In January 2019, when Ilhan Omar was sworn into Congress, she was the first Somali-American, the first naturalized citizen from Africa and the first woman of color from Minnesota to be elected. Many Minnesotans know and often boast of this fact.
A month later, Amy Klobuchar took the stage at Boom Island Park during a blizzard to announce her candidacy for president. Attending a political rally in a snowstorm really does sum up the experience of living in the Twin Cities.
Minnesotans are proud to be from the same state as influential female political leaders. But how much do they know about the first women that championed the cause for women’s political power in their home state?
About 105 years before Ilhan was sworn in and Amy announced her run, Clara Ueland marched down the same neighborhood streets, leading a parade for women to win the vote.
Clara Ueland was born in Akron, Ohio, and moved to Minneapolis when she was 12. She married a prominent Norwegian lawyer, Andreas Uelend, and they raised their eight children on the south shore of Lake Calhoun. She taught her sons the importance of housework and encouraged her daughters to go to college.
Ueland worked as a schoolteacher, teaching seventh and eighth grades. Through her career, she campaigned for women to serve on the Minneapolis School Board. She helped to establish several free kindergartens throughout the Twin Cities.
Ueland began attending women’s organization meetings and was fundamental in helping establish the Women’s Club of Minneapolis, which still stands today, overlooking Loring Park. In 1901, she attended a Minneapolis Suffrage Convention, where she focused her efforts on helping women to gain the right to vote.
Ueland rose through the ranks of organizations, eventually becoming the first president of the Minnesota League of Women Voters after women gained the right to vote. She was notoriously outspoken and was known for declaring, “Minnesota denies the vote to criminals, lunatics, idiots and women. Is this chivalry?” In 1913, she founded the Equal Suffrage Organization of Minneapolis, which was known for its male as well as female members.
A year later, Ueland’s efforts materialized in what would be the largest suffrage parade Minnesota had ever seen with over 2,000 attendees. Prior to the parade, many people didn’t take suffragists seriously, dismissing them as hopeless spinsters, unhappily married women and people who had nothing else to do. Many came to the parade to cheer, while others came to jeer. Hecklers placed bets that the parade wouldn’t start on time, and had to pay up when Ueland and the suffragettes began their parade at 4 pm sharp.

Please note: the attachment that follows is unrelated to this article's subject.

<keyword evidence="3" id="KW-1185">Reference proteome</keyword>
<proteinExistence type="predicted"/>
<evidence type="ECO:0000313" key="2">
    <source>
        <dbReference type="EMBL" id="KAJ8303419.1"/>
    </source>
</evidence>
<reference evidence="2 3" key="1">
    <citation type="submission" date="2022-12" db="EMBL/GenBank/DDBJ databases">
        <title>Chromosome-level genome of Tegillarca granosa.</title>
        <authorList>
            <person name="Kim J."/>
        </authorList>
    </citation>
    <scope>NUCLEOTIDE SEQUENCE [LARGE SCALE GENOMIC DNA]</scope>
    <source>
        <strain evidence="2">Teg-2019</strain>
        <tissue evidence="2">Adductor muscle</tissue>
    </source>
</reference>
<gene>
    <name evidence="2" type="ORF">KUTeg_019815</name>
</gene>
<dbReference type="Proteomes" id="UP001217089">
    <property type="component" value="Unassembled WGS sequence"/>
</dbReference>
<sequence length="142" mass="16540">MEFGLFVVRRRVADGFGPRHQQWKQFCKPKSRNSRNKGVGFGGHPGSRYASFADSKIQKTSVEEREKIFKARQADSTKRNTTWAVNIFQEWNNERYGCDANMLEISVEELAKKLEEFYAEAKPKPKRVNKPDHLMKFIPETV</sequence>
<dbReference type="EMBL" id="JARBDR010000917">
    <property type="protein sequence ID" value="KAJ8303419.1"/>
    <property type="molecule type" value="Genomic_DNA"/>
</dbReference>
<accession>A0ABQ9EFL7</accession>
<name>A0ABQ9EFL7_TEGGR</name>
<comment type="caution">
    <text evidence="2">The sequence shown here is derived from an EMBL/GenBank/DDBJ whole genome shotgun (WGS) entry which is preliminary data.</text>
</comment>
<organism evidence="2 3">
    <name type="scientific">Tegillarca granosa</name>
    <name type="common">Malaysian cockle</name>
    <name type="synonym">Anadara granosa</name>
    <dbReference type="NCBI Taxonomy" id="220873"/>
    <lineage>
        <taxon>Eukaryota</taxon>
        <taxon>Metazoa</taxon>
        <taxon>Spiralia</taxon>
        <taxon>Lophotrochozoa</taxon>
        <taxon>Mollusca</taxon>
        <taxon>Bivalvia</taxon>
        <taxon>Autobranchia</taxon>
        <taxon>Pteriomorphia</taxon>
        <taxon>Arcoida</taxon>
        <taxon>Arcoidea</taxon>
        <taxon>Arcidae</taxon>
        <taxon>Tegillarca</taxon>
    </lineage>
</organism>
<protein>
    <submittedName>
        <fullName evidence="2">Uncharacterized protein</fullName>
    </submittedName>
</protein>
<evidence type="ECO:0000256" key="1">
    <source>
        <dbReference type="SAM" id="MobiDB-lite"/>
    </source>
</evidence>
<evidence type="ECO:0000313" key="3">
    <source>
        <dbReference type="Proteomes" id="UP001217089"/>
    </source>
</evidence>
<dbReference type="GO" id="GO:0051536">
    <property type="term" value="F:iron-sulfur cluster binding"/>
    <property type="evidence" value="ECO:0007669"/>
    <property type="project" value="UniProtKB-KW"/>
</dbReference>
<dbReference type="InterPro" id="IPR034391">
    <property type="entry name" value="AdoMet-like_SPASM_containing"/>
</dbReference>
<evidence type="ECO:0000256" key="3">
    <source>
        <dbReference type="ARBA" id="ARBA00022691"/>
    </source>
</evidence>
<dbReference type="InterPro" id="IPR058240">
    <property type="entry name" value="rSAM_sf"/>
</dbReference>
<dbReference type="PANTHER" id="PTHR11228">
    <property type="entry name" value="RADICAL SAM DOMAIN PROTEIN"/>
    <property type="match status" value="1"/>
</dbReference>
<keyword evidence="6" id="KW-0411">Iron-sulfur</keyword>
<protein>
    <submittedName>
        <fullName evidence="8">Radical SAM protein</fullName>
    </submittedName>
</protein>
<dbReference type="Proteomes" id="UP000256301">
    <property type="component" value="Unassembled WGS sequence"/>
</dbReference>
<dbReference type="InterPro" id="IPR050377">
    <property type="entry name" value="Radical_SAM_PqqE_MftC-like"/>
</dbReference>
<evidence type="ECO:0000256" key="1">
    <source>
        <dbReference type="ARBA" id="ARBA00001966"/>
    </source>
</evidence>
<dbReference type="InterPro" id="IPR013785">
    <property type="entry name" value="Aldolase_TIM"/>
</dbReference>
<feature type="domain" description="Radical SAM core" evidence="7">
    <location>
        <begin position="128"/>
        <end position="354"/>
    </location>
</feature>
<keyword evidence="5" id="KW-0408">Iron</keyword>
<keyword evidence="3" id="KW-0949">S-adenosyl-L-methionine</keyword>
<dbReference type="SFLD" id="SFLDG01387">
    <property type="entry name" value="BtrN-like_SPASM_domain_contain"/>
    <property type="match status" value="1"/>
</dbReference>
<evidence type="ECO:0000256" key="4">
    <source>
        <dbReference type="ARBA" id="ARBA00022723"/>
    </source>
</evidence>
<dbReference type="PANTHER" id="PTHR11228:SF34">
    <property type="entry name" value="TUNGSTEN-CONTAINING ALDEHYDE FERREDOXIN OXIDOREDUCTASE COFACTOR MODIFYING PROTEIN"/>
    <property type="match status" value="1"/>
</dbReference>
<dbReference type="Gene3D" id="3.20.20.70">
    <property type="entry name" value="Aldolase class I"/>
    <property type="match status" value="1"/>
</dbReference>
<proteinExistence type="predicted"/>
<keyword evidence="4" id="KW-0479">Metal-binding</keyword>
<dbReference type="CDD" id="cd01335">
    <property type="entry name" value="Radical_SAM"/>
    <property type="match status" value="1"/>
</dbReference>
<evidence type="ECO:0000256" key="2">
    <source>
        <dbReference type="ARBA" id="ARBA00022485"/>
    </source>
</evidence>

The Minneapolis Morning Tribune on May 3, 1914 described the parade as “a revelation and a bump for those who have formed their ideas of suffrage.” The parade put the face of suffrage unapologetically on the public stage. Onlookers were astounded to see women and men of all ages, backgrounds and professions in the demonstration, giving them a completely different perspective of the face of the movement.
Ueland was able to see the passing of the 19th Amendment in 1919, granting all American women the right to vote when it was ratified by Tennessee in 1920. Even after her retirement, Ueland worked closely with the League of Women Voters. Ueland remained a determined activist campaigning for child labor laws at the Capitol the day before she died in 1927. Tragically, she was struck by a truck near her home and died from injuries.
Most Minnesotans are proud to be from a politically active hotspot. Protests outside of the Governor’s Mansion on Summit Avenue or marches up to the steps of the Capitol are not uncommon. Minnesotans are not afraid to exercise their civic duties and freedom to assemble, and this heritage of activism owes much to Clara Ueland. Clara threw a parade so that Amy and Ilhan’s voices could be heard today.
Editor’s note: This story – and others in the collection, Then & Now: Reflections on Women’s Suffrage – was written by a St. Catherine University student in the Public Relations Writing class held in the spring of 2020. The piece has been minimally edited to preserve the integrity of the student’s perspective. We hope you enjoy discovering what the next generation of writers, historians and activists has to say about the impact of the women’s suffrage movement then and now.
This story is made possible by the Arts and Cultural Heritage Fund and the citizens of Minnesota.
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